God is the source of good beings, like us, with good traits and powers and dispositions, and all that God, as the source of being, can be said to give us is those traits and powers and dispositions. When I let my desire for honor override my rational understanding of justice and get into a fight for immoral reasons, that’s evil. And it happens without God “creating” any evil “thing”. It happens because I use the good things given to me by God, which are all in themselves good, in a way that is harmful to both my flourishing (and/or others’) and an obstacle to my (and/or their) fulfillment of the natural, formal ideal God laid out for me (and/or them).

So, God, on this conception, is just the giver of being. Wherever there is a lack of being it is not because God made a “lack” since a lack is not some thing that can be made. Wherever there is a disorder of being it is not because the being which God gave is inherently disordered. “When you ask, but if God is all good and all loving why would He create beings which were deficient? Why would he give someone all the human properties except eyesight? Or why would He give human beings all these good traits but then make it so easy and natural for us to be so demonstrably bad at managing them the best way possible?” And this is where the philosophical Thomistic defense of God gets callous.

The argument is that God, as the free giver of being is under no compulsion to create any particular kind of being. It is nonsensical to say, “Why didn’t God create a two-headed elephant!” Why would God have to? God is no less good, in the sense of a being with no lack of being in Him, if He opts not to create every possible good being. God’s being good is simply a function of God’s being pure, necessary being that lacks nothing by way of being. God is good whether or not He opts to create a world, whether He opts to create a world of billions of species or of just 5, and whether or not he opts to give you eyesight or whether or not he gives you an instinctual harmony between all your dispositions and powers that automatically leads to your flourishing.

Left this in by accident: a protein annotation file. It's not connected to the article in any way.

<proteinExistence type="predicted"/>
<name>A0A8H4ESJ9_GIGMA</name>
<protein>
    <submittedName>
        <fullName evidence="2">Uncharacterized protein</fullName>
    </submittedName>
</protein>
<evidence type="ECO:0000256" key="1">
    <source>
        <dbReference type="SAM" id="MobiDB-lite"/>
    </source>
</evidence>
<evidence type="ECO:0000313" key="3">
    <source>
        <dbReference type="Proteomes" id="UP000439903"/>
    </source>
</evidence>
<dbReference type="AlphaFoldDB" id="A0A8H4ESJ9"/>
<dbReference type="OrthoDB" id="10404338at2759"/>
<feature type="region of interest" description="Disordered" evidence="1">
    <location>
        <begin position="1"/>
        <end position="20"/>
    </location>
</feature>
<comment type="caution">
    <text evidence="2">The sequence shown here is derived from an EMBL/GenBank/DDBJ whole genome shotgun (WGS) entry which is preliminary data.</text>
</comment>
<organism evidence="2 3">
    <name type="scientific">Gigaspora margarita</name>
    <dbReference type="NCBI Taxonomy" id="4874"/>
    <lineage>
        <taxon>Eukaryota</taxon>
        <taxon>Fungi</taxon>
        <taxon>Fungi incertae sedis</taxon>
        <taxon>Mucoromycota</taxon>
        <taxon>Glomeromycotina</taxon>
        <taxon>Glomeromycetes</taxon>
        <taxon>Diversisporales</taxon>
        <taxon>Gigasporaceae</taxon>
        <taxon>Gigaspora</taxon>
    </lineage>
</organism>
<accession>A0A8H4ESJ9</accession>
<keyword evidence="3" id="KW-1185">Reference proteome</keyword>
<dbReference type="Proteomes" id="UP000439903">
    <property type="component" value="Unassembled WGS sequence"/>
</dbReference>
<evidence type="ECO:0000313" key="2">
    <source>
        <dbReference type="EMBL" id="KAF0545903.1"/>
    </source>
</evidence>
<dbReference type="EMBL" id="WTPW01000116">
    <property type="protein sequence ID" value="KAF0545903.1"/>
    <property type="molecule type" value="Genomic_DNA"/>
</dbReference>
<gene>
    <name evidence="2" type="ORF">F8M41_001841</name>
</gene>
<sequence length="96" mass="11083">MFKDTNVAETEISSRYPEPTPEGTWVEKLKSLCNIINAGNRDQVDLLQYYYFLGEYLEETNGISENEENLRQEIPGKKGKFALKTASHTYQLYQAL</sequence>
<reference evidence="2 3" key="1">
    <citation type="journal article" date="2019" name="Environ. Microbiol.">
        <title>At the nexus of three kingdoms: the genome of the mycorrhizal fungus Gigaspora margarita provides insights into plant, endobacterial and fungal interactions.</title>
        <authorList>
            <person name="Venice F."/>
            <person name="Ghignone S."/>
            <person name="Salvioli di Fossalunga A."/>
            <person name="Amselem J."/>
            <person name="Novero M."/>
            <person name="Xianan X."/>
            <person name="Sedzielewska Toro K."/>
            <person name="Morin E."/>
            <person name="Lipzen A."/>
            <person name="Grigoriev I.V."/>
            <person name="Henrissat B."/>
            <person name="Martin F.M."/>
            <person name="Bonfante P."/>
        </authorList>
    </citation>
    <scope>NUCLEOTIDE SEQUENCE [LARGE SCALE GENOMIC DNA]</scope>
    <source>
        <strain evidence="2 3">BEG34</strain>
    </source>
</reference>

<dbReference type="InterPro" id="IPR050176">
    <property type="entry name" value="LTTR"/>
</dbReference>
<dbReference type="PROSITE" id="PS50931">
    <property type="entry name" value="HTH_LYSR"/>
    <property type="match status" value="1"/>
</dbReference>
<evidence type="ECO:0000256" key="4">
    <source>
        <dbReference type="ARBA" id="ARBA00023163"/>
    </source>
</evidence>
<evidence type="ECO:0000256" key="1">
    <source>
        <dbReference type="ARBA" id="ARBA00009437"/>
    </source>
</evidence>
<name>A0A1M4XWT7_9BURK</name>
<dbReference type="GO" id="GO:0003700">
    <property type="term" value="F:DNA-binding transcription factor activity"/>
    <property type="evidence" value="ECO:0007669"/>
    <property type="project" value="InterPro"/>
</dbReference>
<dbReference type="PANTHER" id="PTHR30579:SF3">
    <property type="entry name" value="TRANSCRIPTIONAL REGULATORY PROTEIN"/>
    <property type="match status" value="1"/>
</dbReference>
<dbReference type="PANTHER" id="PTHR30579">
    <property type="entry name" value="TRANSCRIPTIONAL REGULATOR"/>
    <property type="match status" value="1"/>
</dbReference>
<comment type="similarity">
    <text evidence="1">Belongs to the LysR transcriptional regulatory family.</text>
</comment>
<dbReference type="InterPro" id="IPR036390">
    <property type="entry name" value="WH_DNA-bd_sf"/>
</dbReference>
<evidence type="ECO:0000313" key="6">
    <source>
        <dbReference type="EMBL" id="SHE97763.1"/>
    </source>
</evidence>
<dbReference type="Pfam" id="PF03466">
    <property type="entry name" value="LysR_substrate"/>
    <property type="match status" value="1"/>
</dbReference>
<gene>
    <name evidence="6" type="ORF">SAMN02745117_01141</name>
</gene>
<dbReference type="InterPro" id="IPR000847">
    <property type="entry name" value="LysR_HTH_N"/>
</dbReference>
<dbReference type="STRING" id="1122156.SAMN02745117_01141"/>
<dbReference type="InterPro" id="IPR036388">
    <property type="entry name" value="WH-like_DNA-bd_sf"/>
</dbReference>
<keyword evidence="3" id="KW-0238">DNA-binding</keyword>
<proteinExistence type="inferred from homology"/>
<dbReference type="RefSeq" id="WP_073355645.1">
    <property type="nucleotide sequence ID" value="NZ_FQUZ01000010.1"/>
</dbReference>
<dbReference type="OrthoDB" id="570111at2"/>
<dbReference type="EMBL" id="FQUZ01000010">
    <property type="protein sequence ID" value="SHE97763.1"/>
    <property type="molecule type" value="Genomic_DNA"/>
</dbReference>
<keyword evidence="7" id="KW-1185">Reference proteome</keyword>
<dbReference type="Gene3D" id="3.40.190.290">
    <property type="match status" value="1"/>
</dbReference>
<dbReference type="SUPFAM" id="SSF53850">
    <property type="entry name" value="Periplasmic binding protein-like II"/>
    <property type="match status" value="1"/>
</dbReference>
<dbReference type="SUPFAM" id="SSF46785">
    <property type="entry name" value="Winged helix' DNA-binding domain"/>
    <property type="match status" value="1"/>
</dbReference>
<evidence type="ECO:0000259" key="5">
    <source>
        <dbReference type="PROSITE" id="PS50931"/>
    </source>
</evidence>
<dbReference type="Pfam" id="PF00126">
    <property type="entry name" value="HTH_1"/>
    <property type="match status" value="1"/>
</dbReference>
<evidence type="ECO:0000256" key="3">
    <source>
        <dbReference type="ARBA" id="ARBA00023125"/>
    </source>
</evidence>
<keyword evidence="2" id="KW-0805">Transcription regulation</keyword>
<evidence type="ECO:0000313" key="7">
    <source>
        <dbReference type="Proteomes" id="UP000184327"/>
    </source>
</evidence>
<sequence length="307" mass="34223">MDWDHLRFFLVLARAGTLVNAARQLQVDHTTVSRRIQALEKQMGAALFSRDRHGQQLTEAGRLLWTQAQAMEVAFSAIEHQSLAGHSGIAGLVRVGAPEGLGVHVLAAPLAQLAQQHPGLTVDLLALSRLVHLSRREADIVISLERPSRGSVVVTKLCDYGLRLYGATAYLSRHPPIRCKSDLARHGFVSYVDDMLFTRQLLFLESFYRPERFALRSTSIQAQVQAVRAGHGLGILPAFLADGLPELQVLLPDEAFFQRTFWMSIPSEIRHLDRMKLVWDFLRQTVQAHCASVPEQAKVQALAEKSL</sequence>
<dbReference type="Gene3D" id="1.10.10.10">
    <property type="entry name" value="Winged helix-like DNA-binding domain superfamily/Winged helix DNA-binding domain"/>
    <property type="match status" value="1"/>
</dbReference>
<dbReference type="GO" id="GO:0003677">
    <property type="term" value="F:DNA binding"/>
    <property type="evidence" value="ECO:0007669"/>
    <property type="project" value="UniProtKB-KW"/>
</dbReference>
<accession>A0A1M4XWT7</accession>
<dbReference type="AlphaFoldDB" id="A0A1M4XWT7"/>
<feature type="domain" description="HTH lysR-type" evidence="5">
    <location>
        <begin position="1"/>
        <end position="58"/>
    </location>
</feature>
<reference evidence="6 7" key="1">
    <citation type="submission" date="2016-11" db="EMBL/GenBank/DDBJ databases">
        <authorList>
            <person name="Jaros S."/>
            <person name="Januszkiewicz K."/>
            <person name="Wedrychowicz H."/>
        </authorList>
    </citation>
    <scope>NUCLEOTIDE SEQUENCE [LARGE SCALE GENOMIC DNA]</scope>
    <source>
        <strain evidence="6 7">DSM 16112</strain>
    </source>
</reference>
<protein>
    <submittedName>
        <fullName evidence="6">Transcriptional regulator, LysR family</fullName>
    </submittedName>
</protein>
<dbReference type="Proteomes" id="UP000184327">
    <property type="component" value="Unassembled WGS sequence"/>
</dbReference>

The Metaphorical Bait And Philosophical Switch

But that, in my view, makes God callous and indifferent and that’s not moral.  So God is not, morally speaking, good.  And the response from the Thomist is that morality does not apply to God. Morality is a human thing. It is a human way of living up to the human form. We have to fulfill our essences to be fully what we are and morality is a way of living well according to practical decisions with respect to action. God, though, is not a finite being and has no form, but is just pure, simple being. He has no moral obligations. He just creates or does not create at arbitrary whim. Morality is binding on us because He gave us a nature which requires adherence to morality in order to completely fulfill itself. But morality is not a cosmic law that even God must obey.